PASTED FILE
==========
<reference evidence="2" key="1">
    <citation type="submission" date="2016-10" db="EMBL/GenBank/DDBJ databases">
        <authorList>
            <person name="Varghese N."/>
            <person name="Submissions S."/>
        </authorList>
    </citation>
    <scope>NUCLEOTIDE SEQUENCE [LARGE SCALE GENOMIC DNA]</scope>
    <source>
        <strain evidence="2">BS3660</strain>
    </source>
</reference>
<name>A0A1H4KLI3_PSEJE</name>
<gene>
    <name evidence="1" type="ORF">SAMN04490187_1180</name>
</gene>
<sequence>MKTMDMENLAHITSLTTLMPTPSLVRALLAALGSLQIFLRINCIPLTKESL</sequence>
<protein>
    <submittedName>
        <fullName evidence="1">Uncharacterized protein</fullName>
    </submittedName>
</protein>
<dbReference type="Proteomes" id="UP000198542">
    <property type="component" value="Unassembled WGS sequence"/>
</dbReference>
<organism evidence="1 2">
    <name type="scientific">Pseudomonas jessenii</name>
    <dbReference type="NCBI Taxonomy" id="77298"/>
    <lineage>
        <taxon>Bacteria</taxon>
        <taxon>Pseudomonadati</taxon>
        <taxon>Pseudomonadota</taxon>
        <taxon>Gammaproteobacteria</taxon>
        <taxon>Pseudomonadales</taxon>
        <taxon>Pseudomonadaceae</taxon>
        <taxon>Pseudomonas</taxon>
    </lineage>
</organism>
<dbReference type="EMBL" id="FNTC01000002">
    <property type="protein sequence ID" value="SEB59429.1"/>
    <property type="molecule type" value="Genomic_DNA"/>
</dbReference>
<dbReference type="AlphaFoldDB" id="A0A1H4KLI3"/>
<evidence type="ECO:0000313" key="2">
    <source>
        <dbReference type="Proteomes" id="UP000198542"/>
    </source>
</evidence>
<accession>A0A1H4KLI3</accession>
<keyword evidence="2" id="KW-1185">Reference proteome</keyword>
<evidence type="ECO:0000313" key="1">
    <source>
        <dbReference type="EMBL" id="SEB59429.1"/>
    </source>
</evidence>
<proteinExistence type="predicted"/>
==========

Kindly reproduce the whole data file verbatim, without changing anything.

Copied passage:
<reference evidence="2" key="1">
    <citation type="submission" date="2016-10" db="EMBL/GenBank/DDBJ databases">
        <authorList>
            <person name="Varghese N."/>
            <person name="Submissions S."/>
        </authorList>
    </citation>
    <scope>NUCLEOTIDE SEQUENCE [LARGE SCALE GENOMIC DNA]</scope>
    <source>
        <strain evidence="2">BS3660</strain>
    </source>
</reference>
<name>A0A1H4KLI3_PSEJE</name>
<gene>
    <name evidence="1" type="ORF">SAMN04490187_1180</name>
</gene>
<sequence>MKTMDMENLAHITSLTTLMPTPSLVRALLAALGSLQIFLRINCIPLTKESL</sequence>
<protein>
    <submittedName>
        <fullName evidence="1">Uncharacterized protein</fullName>
    </submittedName>
</protein>
<dbReference type="Proteomes" id="UP000198542">
    <property type="component" value="Unassembled WGS sequence"/>
</dbReference>
<organism evidence="1 2">
    <name type="scientific">Pseudomonas jessenii</name>
    <dbReference type="NCBI Taxonomy" id="77298"/>
    <lineage>
        <taxon>Bacteria</taxon>
        <taxon>Pseudomonadati</taxon>
        <taxon>Pseudomonadota</taxon>
        <taxon>Gammaproteobacteria</taxon>
        <taxon>Pseudomonadales</taxon>
        <taxon>Pseudomonadaceae</taxon>
        <taxon>Pseudomonas</taxon>
    </lineage>
</organism>
<dbReference type="EMBL" id="FNTC01000002">
    <property type="protein sequence ID" value="SEB59429.1"/>
    <property type="molecule type" value="Genomic_DNA"/>
</dbReference>
<dbReference type="AlphaFoldDB" id="A0A1H4KLI3"/>
<evidence type="ECO:0000313" key="2">
    <source>
        <dbReference type="Proteomes" id="UP000198542"/>
    </source>
</evidence>
<accession>A0A1H4KLI3</accession>
<keyword evidence="2" id="KW-1185">Reference proteome</keyword>
<evidence type="ECO:0000313" key="1">
    <source>
        <dbReference type="EMBL" id="SEB59429.1"/>
    </source>
</evidence>
<proteinExistence type="predicted"/>